Off-Heap FieldCache Faceting and Sorting

Lucene/Solr background

Lucene has a segmented architecture – when a small amount of documents are added to an existing index, this will often just add an additional small segment to the index.

Caching data structures at the segment level (e.g. field values used for sorting) is often desirable so that when a new view of the index is opened, additional segment caches only need to be created for those new segments. To date, Heliosearch’s off-heap nCache has been all segment-level to enable good near real-time performance.

However some search operations require data structures across the entire index to operate efficiently, and faceting by string fields is one of those. Doing more work when a new view of the index is opened (such as computing global ords) saves work for every faceting request that will use that view.

FieldCache Insanity

The term “FieldCache insanity” refers to the same logical data being cached more than once in a different form, taking up twice as much memory as needed. Apache Solr currently suffers from FieldCache insanity when the same field is sometimes used to facet and sometimes used to sort. Faceting uses a top-level FieldCache entry and sorting uses a per-segment FieldCache entry.

nCache top-level off-heap string cache

Top-level string support has just been added to Heliosearch’s nCache to enable fast faceting and other operations that benefit from global ords.

  • Off-heap data lowers garbage collection pauses and GC overhead.
  • Sorting and faceting on the same field does not cause insanity!
  • Speeds up faceting
  • Slightly speeds up sorting
  • Can save memory (string values only appear once instead of being duplicated across segments)
  • enables future native-code optimizations (Unlike Java arrays, off-heap data can be transparently accessed from native code)

Sorting with a top-level FieldCache entry

You can force Heliosearch to use a top-level FieldCache entry via the top() function.
For example, instead of specifying

sort=myfield_s desc


sort=top(myfield_s) desc

NOTE: Although the top() function exists in Solr, the functionality was removed and it is currently a no-op.

Forcing a top-level FieldCache entry for sorting is not something one would normally explicitly need to do. If a top-level entry for a string field already exists, it will be used even if top() was not specified. Faceting on a single-valued string field will automatically use a top-level string cache, there is nothing you need to specify.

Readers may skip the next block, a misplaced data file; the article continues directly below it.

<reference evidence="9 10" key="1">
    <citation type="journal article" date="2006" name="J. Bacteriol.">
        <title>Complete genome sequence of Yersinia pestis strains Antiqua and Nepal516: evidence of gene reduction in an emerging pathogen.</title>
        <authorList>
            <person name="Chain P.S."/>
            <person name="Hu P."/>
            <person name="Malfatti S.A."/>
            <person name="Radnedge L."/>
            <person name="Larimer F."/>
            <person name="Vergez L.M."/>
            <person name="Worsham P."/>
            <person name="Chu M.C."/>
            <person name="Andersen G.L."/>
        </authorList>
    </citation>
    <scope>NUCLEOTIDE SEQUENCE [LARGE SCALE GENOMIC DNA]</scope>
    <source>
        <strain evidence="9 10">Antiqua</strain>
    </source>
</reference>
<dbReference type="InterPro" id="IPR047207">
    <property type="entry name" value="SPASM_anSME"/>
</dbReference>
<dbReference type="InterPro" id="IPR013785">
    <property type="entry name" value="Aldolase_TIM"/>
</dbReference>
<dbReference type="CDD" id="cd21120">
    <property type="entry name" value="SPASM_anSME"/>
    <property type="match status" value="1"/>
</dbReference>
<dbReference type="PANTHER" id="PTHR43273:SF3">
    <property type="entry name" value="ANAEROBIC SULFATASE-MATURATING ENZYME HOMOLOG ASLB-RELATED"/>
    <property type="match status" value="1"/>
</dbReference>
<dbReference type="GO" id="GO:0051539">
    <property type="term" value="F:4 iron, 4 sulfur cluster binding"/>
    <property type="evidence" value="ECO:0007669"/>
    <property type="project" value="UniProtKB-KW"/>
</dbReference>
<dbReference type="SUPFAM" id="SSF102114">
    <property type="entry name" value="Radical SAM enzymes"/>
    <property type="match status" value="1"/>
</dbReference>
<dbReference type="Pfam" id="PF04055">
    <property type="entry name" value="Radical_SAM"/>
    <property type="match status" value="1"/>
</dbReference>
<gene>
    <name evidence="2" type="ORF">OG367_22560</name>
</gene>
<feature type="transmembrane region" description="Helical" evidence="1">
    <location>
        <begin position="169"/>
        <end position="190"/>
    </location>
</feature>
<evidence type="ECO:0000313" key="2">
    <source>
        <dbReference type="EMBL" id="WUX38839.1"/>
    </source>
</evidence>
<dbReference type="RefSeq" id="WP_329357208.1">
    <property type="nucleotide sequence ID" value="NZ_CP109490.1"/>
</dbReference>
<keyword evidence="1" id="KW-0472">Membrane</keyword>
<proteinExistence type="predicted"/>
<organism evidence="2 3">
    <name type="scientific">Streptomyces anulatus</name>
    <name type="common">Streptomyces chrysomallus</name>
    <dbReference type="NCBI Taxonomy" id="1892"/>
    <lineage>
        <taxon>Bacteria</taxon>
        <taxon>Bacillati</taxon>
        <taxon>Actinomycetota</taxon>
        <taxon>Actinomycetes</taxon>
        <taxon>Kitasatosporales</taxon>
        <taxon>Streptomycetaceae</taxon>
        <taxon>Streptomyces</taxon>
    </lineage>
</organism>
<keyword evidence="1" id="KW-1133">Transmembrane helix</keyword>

Heliosearch avoids insanity by using a slice/view of the top-level string cache if a per-segment string cache is requested. This avoids the overhead of data duplication.

Sorting performance

Benchmark details:

  • Ubuntu Linux 13.10, Java 1.7, quad-core CPU
  • 10M document index
  • Documents consist of an ID field, and 6 different single-valued string fields with varying numbers of unique values ranging from 10 to 1 Million
  • Client had 4 request threads
  • Each individual client request uses a random field to make the test realistic and to avoid the JVM overspecializing the code for any given field
  • Solr versions: Apache Solr 4.8.1, Heliosearch/Solr snapshot (based on Solr 4.9)


Although the performance increase going from a per-segment to a top-level cache may be small for sorting, it’s essentially free if that top-level cache is needed for something else like fast faceting. We also previously covered the performance difference between Solr and Heliosearch for string sorting.

Faceting Performance

UPDATE: native code faceting has been implemented and results in even better performance than shown below.

Using the same set of fields, we also tested the performance of faceted search on the single valued string fields (which now automatically use the new off-heap nCache when on Heliosearch). The result was a 23% increase in request throughput! The chart below shows faceted request latency broken out by percentiles.


Memory Performance

The chart below shows the memory usage of Solr and Heliosearch after running both a faceting and sorting test concurrently. The “Max Process Size” was observed via “top” during the entire test, and “Min JVM Heap Size” was obtained by waiting for the tests to finish, then attaching jconsole to the server and forcing garbage collections until the smallest in-use heap size was obtained.




We started developing off-heap data structures for Solr (via Heliosearch) with the goal of solving many people’s JVM garbage collection problems, and enabling future native code optimizations. The performance increases to both sorting and faceting that we’ve now seen are a very nice added bonus!

If you try out Heliosearch on your own project, drop by the and let us know how it went, or stop in at the to help further development!